Assassin's Creed Unity is finally available, and the audience seems pretty split on whether that's a good thing. For what it's worth,Tom's Guide adored the game, but didn't get a chance to take a deep dive into the multiplayer until after the public servers went live on Nov. 11. The multiplayer experience in Assassin's Creed Unity is generally ancillary to the main experience, but it can still be a blast if you know how to tackle it.
Multiplayer has been an important part of the Assassin's Creed formula ever since Assassin's Creed: Brotherhood in 2011, but it's always been competitive and relatively stand-alone. In Unity, the multiplayer experience is cooperative, ties into the overall plot and gives you immediate rewards that you can use for the single-player campaign.
Assassin's Creed Unity also employs a number of online features that are not directly related to multiplayer but are necessary for squeezing every last piece of content out of the game. Between co-op missions, the Unity companion app and the Initiates program, the online content in Unity could keep you occupied for a long time to come — if you can get it to work.
The bread and butter of Unity's multiplayer are the cooperative missions. You can grab a few friends and just jaunt around Paris, if you so desire, but you can't undertake any single-player missions together; you can only hunt for a few scattered collectibles. If you want something meaty, you'll have to engage in co-op Missions and Heists.
Cooperative missions are exactly what they sound like: You can team up with up to four friends and go through a side quest, complete with cutscenes, new characters and a variety of objectives. Missions are the usual Assassin's Creed fare — tail this person, assassinate that one, find a useful object in a fortified location — but they take place over much larger areas and throw way more enemies at you.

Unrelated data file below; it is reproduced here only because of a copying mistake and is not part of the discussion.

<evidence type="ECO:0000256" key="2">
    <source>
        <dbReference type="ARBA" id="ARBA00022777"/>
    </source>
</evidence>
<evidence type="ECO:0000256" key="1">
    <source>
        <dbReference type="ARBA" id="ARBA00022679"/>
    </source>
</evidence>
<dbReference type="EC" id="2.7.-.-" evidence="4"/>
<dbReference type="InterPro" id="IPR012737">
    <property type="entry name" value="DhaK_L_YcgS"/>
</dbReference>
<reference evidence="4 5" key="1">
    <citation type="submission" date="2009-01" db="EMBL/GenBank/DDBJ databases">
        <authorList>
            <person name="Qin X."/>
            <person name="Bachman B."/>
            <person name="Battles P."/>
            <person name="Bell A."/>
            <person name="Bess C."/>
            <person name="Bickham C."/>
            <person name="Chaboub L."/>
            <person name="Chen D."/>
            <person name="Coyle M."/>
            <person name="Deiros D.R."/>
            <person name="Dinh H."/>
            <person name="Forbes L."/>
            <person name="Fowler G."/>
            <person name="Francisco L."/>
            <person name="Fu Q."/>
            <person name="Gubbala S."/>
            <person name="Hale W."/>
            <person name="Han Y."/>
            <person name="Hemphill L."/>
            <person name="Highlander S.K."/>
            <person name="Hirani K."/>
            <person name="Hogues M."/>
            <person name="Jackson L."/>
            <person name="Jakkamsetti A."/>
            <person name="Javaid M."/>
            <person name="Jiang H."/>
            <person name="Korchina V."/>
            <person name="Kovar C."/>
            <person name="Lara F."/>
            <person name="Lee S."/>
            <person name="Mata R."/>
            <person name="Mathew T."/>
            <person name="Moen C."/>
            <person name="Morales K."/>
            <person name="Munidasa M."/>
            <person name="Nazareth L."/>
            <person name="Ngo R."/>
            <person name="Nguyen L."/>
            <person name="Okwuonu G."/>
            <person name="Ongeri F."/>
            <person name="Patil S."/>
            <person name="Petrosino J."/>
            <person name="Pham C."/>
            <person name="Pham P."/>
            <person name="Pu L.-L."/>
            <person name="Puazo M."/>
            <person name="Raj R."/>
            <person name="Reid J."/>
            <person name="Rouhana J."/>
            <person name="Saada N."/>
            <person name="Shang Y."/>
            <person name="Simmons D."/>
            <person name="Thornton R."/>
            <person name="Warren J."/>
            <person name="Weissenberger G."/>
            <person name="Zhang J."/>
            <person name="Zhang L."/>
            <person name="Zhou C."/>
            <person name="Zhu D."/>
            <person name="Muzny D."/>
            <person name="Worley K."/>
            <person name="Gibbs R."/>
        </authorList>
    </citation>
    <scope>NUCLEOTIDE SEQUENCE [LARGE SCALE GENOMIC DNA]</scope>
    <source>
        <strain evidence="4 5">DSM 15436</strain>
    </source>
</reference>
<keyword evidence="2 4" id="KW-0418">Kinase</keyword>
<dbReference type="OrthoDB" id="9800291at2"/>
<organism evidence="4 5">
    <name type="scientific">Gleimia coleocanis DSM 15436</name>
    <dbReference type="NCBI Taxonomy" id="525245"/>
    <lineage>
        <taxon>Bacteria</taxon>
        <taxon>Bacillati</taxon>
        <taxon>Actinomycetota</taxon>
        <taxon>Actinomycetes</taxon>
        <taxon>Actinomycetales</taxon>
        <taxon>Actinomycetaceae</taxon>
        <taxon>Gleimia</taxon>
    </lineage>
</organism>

Heists are slightly different. Rather than coveted Sync Points (which help upgrade your character), heists earn you lots of money, and nothing but. The objective for you and your cohorts is to infiltrate a heavily guarded facility, acquire an object and get back out. The twist is that the more you blow your cover, the less money you'll receive at the end. The missions can be tense and fun, but the rewards never feel quite commensurate with the effort, especially since money is easy to come by elsewhere.
In my experience, the missions are neither outstanding nor terrible. They're regular old Assassin's Creed missions, just on a bigger scale. My qualm with them is that unless you play them under very specific circumstances, they're not much fun.
The trouble with cooperative games is that, unlike their competitive (even team-based) brethren, communication is key. If you go off and do your own thing, you don't just endanger yourself; you endanger the whole mission.
I first jumped into the cooperative missions in public lobbies, and played with anyone who came my way. This proved to be a mistake. For the most part, players would jump in, and jump out 2 seconds later. In the span of a 15-minute mission, I had at least five other players join and quit, leaving me to tackle a mission meant for multiple people all by myself. It wasn't easy.
It's hard to say whether these players left because of Unity's server problems (which, to be clear, does not excuse Ubisoft's having server problems in the first place) or because they were bored with the mission parameters. What's clear, however, is that Unity is a brand-new game, and this is likely as populous as the servers are going to get. If playing with strangers is impossible now, it may not get much better later.